Queen Elizabeth comes to the rescue of PTSD sufferer


Queen Elizabeth II on the private grounds of Windsor Castle with her corgis and dorgis.
Queen Elizabeth II on the private grounds of Windsor Castle with her corgis and dorgis. ANNIE LEIBOVITZ
A war surgeon has shared an incredibly touching moment between him, the Queen and her corgis.

A touching story has come to light about a truly heartwarming and compassionate moment between a war surgeon and the Queen.

During a visit to Buckingham Palace in 2014, Dr. David Nott, one of Britain’s top vascular surgeons, was due to meet with the Queen to discuss his incredible achievements. Unfortunately his experience didn’t turn out exactly as he had expected.

Having volunteered for 20 years with Doctors Without Borders and the British Red Cross, working in areas such as Sarajevo and Afghanistan, Dr. Nott’s latest stint had seen him working with gravely injured children in Syria. These experiences had left a lasting effect on him, and as he was talking with the Queen he suffered from an episode of PTSD.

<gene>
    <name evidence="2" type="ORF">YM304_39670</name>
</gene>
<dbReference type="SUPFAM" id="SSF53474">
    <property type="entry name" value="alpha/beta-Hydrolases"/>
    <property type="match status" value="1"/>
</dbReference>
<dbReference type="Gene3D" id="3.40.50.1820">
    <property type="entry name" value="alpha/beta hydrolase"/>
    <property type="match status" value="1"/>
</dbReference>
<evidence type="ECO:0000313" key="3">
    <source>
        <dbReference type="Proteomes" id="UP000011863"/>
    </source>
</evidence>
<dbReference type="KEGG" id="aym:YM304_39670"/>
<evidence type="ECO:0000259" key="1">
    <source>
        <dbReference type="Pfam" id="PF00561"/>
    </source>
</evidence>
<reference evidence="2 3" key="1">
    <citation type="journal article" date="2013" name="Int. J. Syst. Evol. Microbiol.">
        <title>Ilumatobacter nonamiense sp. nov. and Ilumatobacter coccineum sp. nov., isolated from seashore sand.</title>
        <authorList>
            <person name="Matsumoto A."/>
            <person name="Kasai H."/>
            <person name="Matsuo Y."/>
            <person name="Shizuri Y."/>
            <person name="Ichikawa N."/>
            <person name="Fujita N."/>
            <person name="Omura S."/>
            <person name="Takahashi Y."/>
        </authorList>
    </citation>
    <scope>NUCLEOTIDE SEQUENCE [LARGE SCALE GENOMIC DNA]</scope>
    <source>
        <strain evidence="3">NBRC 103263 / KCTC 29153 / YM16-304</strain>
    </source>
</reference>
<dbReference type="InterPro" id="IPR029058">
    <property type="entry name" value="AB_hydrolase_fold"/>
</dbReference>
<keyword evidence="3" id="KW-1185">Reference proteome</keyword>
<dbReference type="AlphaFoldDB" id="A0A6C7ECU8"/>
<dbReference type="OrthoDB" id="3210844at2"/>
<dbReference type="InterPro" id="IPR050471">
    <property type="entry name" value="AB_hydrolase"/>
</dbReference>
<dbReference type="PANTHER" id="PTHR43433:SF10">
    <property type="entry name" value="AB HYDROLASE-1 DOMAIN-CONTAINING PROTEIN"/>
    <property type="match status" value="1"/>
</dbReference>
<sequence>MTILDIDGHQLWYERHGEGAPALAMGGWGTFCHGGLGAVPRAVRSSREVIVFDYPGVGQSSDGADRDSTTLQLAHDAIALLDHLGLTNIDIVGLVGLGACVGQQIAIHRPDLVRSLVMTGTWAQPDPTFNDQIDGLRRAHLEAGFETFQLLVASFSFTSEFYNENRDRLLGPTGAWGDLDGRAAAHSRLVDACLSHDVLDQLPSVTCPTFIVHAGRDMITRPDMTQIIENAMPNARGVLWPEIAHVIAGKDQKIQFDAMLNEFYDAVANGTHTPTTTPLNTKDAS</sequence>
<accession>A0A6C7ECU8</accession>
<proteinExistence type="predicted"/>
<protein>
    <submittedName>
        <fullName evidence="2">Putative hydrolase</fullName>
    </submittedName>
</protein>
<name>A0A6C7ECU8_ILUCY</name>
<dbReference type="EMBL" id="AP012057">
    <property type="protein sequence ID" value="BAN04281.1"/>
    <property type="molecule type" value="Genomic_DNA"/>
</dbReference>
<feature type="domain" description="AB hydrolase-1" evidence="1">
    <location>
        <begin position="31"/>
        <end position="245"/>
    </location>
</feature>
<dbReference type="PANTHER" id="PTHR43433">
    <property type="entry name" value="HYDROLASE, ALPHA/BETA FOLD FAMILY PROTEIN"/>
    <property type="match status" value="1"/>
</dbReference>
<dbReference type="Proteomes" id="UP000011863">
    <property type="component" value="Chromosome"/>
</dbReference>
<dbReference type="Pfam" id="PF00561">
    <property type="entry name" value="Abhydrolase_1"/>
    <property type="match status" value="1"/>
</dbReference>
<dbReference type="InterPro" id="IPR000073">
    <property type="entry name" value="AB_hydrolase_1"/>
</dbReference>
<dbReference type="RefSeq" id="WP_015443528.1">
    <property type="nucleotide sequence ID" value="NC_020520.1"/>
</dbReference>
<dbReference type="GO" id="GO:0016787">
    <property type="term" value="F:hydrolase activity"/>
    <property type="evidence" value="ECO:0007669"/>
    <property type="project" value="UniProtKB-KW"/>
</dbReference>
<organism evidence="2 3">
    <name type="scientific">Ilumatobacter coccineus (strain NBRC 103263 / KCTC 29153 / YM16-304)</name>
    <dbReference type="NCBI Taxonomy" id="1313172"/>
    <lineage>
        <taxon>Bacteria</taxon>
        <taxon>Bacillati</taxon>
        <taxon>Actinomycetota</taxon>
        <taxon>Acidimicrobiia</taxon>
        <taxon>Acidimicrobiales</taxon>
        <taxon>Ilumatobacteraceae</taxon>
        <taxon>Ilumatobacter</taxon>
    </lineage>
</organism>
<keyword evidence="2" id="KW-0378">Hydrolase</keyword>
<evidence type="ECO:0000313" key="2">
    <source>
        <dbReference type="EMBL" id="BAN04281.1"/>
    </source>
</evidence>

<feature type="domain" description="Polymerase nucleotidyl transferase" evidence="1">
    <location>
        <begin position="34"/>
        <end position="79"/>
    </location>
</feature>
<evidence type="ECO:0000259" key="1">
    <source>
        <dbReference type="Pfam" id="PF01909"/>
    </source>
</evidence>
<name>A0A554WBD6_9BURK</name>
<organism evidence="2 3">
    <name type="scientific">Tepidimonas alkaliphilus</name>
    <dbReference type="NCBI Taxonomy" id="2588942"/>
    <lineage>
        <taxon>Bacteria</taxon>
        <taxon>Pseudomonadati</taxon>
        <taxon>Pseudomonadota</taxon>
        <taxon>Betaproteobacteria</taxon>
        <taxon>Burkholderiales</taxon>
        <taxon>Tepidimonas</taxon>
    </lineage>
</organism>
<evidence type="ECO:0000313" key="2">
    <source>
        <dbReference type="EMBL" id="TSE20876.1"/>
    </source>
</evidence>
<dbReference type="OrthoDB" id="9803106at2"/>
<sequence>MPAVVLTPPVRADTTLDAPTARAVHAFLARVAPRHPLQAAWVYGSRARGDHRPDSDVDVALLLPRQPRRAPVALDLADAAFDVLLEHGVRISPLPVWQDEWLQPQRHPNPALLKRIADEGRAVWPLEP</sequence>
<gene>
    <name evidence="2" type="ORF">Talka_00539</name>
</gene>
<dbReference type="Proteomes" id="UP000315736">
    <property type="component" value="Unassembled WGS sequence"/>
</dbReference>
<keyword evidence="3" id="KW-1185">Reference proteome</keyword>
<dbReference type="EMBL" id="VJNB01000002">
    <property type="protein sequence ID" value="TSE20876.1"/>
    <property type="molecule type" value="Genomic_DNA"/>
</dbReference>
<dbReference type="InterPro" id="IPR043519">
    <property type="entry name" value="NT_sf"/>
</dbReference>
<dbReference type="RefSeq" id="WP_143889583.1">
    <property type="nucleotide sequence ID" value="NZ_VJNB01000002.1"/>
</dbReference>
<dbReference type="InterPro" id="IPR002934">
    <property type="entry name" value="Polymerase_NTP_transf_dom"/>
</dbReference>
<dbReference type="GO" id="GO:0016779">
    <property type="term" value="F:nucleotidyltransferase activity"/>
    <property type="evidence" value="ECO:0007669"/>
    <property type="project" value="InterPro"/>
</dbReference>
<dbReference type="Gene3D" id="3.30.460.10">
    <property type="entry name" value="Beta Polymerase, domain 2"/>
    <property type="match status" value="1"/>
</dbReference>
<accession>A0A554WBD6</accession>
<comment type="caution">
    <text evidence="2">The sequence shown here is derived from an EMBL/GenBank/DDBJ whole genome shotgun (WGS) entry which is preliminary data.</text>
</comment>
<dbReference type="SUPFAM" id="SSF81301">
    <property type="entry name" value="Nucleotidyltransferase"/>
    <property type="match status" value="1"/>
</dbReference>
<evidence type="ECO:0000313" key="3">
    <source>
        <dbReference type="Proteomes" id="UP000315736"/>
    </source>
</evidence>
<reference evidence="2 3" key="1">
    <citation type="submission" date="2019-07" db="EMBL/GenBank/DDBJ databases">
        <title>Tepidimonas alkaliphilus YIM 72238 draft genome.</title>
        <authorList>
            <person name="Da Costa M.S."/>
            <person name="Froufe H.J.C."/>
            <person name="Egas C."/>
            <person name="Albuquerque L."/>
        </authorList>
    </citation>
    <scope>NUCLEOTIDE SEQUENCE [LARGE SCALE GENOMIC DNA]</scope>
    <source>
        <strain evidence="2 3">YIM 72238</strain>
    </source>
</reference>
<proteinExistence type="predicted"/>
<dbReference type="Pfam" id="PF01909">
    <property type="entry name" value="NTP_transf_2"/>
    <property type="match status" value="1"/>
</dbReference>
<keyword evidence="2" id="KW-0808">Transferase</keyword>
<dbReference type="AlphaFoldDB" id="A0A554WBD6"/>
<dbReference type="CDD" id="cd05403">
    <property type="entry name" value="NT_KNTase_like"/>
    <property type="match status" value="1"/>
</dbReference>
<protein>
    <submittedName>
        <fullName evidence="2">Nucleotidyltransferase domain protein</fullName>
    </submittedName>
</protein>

“She must have detected something significant,” Dr. Nott told BBC Radio Four’s Desert Island Discs on Sunday. “I didn’t know what to say to her. It wasn’t that I didn’t want to speak to her – I just couldn’t. She picked all this up and said, ‘Well, shall I help you?’ I thought, ‘How on earth can the Queen help me?’ ”

He went on to share the incredible story of how the Queen responded immediately; “All of a sudden the courtiers brought the corgis, and the corgis went underneath the table. And she went to one of the courtiers and said, ‘Can we open up that, please?’ So she opened up this lid and there was a load of biscuits. So she got one of the biscuits and broke it in two and said, ‘Okay, why don’t we feed the dogs?’

“And so for 20 minutes during this lunch, the Queen and I fed the dogs. She did it because she knew that I was so seriously traumatised. You know, the humanity of what she was doing was unbelievable.”

The experience brought Dr. Nott back to reality, helped him to overcome his episode and regain his strength.

“Stroking animals, touching them and feeding them – we just talked about the dogs and how many she had. She was just so warm and so wonderful. I will never forget it.”




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